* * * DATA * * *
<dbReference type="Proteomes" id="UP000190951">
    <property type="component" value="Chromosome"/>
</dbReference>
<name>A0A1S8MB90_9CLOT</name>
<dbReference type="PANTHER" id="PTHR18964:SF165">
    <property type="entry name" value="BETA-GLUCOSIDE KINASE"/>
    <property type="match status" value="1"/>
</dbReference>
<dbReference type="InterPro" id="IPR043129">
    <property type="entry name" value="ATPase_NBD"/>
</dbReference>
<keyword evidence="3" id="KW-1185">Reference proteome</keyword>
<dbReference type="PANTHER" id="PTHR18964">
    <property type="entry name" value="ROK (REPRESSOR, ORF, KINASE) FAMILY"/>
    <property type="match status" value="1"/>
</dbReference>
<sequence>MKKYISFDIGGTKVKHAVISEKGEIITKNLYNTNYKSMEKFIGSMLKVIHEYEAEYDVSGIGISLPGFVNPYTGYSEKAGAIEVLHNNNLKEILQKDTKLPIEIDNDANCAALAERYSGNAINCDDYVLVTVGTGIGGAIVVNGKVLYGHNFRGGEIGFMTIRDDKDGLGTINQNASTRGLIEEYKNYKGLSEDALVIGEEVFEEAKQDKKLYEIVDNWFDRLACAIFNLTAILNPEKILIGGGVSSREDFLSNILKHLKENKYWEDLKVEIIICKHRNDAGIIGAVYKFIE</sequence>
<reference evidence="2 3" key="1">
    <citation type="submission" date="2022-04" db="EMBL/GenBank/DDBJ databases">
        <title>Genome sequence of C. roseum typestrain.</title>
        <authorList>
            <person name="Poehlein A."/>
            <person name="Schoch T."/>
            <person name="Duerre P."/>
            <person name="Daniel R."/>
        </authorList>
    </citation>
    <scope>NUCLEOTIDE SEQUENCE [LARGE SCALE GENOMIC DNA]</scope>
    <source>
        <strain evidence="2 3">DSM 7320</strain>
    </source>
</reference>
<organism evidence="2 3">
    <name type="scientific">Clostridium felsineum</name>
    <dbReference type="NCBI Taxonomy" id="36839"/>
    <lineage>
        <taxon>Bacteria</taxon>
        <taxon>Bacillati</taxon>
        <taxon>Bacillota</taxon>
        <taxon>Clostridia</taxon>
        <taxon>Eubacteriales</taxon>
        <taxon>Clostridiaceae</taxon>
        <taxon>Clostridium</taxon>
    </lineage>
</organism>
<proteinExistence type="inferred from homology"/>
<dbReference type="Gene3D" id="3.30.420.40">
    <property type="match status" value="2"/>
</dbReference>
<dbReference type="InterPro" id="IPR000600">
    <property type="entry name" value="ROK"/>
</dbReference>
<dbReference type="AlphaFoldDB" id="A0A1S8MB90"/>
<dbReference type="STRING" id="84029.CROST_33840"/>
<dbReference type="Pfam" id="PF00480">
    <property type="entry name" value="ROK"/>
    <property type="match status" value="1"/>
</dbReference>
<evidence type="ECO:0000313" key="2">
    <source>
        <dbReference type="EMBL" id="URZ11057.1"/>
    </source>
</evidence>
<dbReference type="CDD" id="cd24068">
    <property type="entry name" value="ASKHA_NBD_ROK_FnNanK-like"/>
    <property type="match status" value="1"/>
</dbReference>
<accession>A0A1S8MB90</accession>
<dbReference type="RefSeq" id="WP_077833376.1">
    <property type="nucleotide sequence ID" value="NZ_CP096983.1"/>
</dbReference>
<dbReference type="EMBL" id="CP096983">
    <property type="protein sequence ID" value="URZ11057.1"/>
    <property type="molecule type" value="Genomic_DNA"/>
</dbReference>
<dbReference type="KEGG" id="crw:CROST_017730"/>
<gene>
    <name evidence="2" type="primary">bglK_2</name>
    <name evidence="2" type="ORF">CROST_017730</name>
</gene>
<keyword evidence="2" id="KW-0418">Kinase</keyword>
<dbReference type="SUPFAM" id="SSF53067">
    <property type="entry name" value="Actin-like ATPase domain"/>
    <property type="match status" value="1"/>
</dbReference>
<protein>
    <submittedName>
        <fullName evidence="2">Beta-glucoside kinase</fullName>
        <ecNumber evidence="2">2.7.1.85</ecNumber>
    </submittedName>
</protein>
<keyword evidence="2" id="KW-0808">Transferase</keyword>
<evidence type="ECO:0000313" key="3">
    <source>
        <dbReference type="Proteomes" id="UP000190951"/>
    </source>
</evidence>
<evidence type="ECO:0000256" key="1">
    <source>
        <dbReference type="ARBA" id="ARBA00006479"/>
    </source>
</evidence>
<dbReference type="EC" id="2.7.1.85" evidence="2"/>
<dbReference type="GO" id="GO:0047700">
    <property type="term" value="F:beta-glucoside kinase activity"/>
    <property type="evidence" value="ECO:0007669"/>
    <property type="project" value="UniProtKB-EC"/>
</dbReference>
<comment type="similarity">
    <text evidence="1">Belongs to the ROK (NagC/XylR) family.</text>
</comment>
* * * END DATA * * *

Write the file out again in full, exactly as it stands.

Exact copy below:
<dbReference type="Proteomes" id="UP000190951">
    <property type="component" value="Chromosome"/>
</dbReference>
<name>A0A1S8MB90_9CLOT</name>
<dbReference type="PANTHER" id="PTHR18964:SF165">
    <property type="entry name" value="BETA-GLUCOSIDE KINASE"/>
    <property type="match status" value="1"/>
</dbReference>
<dbReference type="InterPro" id="IPR043129">
    <property type="entry name" value="ATPase_NBD"/>
</dbReference>
<keyword evidence="3" id="KW-1185">Reference proteome</keyword>
<dbReference type="PANTHER" id="PTHR18964">
    <property type="entry name" value="ROK (REPRESSOR, ORF, KINASE) FAMILY"/>
    <property type="match status" value="1"/>
</dbReference>
<sequence>MKKYISFDIGGTKVKHAVISEKGEIITKNLYNTNYKSMEKFIGSMLKVIHEYEAEYDVSGIGISLPGFVNPYTGYSEKAGAIEVLHNNNLKEILQKDTKLPIEIDNDANCAALAERYSGNAINCDDYVLVTVGTGIGGAIVVNGKVLYGHNFRGGEIGFMTIRDDKDGLGTINQNASTRGLIEEYKNYKGLSEDALVIGEEVFEEAKQDKKLYEIVDNWFDRLACAIFNLTAILNPEKILIGGGVSSREDFLSNILKHLKENKYWEDLKVEIIICKHRNDAGIIGAVYKFIE</sequence>
<reference evidence="2 3" key="1">
    <citation type="submission" date="2022-04" db="EMBL/GenBank/DDBJ databases">
        <title>Genome sequence of C. roseum typestrain.</title>
        <authorList>
            <person name="Poehlein A."/>
            <person name="Schoch T."/>
            <person name="Duerre P."/>
            <person name="Daniel R."/>
        </authorList>
    </citation>
    <scope>NUCLEOTIDE SEQUENCE [LARGE SCALE GENOMIC DNA]</scope>
    <source>
        <strain evidence="2 3">DSM 7320</strain>
    </source>
</reference>
<organism evidence="2 3">
    <name type="scientific">Clostridium felsineum</name>
    <dbReference type="NCBI Taxonomy" id="36839"/>
    <lineage>
        <taxon>Bacteria</taxon>
        <taxon>Bacillati</taxon>
        <taxon>Bacillota</taxon>
        <taxon>Clostridia</taxon>
        <taxon>Eubacteriales</taxon>
        <taxon>Clostridiaceae</taxon>
        <taxon>Clostridium</taxon>
    </lineage>
</organism>
<proteinExistence type="inferred from homology"/>
<dbReference type="Gene3D" id="3.30.420.40">
    <property type="match status" value="2"/>
</dbReference>
<dbReference type="InterPro" id="IPR000600">
    <property type="entry name" value="ROK"/>
</dbReference>
<dbReference type="AlphaFoldDB" id="A0A1S8MB90"/>
<dbReference type="STRING" id="84029.CROST_33840"/>
<dbReference type="Pfam" id="PF00480">
    <property type="entry name" value="ROK"/>
    <property type="match status" value="1"/>
</dbReference>
<evidence type="ECO:0000313" key="2">
    <source>
        <dbReference type="EMBL" id="URZ11057.1"/>
    </source>
</evidence>
<dbReference type="CDD" id="cd24068">
    <property type="entry name" value="ASKHA_NBD_ROK_FnNanK-like"/>
    <property type="match status" value="1"/>
</dbReference>
<accession>A0A1S8MB90</accession>
<dbReference type="RefSeq" id="WP_077833376.1">
    <property type="nucleotide sequence ID" value="NZ_CP096983.1"/>
</dbReference>
<dbReference type="EMBL" id="CP096983">
    <property type="protein sequence ID" value="URZ11057.1"/>
    <property type="molecule type" value="Genomic_DNA"/>
</dbReference>
<dbReference type="KEGG" id="crw:CROST_017730"/>
<gene>
    <name evidence="2" type="primary">bglK_2</name>
    <name evidence="2" type="ORF">CROST_017730</name>
</gene>
<keyword evidence="2" id="KW-0418">Kinase</keyword>
<dbReference type="SUPFAM" id="SSF53067">
    <property type="entry name" value="Actin-like ATPase domain"/>
    <property type="match status" value="1"/>
</dbReference>
<protein>
    <submittedName>
        <fullName evidence="2">Beta-glucoside kinase</fullName>
        <ecNumber evidence="2">2.7.1.85</ecNumber>
    </submittedName>
</protein>
<keyword evidence="2" id="KW-0808">Transferase</keyword>
<evidence type="ECO:0000313" key="3">
    <source>
        <dbReference type="Proteomes" id="UP000190951"/>
    </source>
</evidence>
<evidence type="ECO:0000256" key="1">
    <source>
        <dbReference type="ARBA" id="ARBA00006479"/>
    </source>
</evidence>
<dbReference type="EC" id="2.7.1.85" evidence="2"/>
<dbReference type="GO" id="GO:0047700">
    <property type="term" value="F:beta-glucoside kinase activity"/>
    <property type="evidence" value="ECO:0007669"/>
    <property type="project" value="UniProtKB-EC"/>
</dbReference>
<comment type="similarity">
    <text evidence="1">Belongs to the ROK (NagC/XylR) family.</text>
</comment>